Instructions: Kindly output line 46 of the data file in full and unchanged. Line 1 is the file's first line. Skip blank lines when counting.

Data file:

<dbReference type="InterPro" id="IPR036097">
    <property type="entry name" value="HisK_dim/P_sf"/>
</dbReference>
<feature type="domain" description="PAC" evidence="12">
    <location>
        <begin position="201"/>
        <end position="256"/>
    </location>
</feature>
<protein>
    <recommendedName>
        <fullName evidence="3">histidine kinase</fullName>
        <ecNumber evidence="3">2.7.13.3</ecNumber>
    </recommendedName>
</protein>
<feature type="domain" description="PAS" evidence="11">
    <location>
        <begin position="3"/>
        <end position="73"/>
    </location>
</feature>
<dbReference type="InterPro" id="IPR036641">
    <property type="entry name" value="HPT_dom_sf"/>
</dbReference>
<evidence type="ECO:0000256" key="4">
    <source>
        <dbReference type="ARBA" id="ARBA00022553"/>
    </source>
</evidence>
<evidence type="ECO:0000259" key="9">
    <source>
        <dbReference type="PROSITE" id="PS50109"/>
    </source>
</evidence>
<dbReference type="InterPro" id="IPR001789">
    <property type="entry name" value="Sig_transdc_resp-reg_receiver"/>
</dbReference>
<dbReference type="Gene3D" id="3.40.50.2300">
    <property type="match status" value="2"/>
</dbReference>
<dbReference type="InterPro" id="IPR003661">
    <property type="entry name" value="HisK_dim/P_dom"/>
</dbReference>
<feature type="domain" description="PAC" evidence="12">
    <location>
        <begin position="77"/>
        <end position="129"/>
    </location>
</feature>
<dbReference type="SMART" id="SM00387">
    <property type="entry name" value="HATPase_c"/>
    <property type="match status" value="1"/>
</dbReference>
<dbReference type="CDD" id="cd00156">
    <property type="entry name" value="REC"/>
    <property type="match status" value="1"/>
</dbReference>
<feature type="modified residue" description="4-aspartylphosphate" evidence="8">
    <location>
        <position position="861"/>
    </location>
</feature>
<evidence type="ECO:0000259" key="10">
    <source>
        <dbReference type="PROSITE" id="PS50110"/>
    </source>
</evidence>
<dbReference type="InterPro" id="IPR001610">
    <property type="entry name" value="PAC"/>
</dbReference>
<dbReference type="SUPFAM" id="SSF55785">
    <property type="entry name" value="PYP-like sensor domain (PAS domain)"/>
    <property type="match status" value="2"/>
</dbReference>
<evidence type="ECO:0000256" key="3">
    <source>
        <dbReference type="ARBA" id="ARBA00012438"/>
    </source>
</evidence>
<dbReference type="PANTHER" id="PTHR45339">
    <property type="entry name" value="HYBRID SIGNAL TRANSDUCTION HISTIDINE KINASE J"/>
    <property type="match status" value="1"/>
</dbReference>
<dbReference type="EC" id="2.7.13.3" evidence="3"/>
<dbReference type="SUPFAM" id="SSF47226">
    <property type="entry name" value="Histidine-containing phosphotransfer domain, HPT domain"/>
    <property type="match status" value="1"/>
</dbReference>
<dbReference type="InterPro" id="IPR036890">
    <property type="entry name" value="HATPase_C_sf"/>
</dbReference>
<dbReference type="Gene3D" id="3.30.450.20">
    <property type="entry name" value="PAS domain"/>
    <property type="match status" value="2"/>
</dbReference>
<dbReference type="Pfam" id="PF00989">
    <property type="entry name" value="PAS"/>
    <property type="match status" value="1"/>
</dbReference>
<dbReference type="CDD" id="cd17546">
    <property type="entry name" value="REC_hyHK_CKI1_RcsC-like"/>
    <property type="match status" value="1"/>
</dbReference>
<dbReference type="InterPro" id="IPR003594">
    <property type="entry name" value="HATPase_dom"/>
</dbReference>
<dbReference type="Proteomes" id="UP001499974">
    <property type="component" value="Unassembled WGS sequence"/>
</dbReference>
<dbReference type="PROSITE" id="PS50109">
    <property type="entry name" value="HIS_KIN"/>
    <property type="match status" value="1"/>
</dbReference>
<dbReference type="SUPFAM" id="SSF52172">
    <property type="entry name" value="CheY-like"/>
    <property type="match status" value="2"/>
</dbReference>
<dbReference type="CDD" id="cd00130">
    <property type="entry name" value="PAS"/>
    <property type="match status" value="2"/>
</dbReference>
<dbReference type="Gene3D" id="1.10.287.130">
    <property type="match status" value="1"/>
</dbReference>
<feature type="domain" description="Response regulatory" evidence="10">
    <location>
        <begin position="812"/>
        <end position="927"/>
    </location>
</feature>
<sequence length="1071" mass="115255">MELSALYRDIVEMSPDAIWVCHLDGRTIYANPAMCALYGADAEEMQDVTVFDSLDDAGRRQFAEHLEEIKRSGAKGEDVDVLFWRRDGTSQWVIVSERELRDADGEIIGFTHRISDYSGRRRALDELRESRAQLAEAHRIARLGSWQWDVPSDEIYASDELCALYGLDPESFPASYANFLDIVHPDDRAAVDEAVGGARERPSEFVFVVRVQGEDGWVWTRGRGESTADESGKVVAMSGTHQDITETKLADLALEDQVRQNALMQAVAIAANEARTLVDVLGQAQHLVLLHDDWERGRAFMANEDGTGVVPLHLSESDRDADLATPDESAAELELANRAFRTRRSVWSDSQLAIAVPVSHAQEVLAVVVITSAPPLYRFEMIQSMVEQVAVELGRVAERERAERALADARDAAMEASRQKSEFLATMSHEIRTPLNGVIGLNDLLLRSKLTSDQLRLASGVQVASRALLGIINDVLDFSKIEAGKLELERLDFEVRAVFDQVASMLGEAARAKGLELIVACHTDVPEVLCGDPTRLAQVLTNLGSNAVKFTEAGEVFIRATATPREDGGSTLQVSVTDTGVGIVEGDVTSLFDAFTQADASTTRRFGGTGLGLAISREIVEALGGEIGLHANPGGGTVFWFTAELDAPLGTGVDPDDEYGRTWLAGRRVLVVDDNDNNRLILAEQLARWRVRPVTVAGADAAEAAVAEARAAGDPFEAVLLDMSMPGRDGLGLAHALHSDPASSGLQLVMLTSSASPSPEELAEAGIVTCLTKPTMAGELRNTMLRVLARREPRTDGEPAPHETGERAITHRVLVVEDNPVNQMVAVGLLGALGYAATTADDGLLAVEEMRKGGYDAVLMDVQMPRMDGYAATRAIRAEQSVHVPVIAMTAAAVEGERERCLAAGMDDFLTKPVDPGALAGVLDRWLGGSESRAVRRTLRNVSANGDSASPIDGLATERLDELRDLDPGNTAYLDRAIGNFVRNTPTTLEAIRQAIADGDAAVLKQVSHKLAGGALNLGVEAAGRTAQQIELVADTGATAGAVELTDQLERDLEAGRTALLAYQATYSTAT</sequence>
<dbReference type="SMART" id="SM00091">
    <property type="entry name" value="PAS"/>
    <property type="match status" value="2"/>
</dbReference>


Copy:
        <begin position="77"/>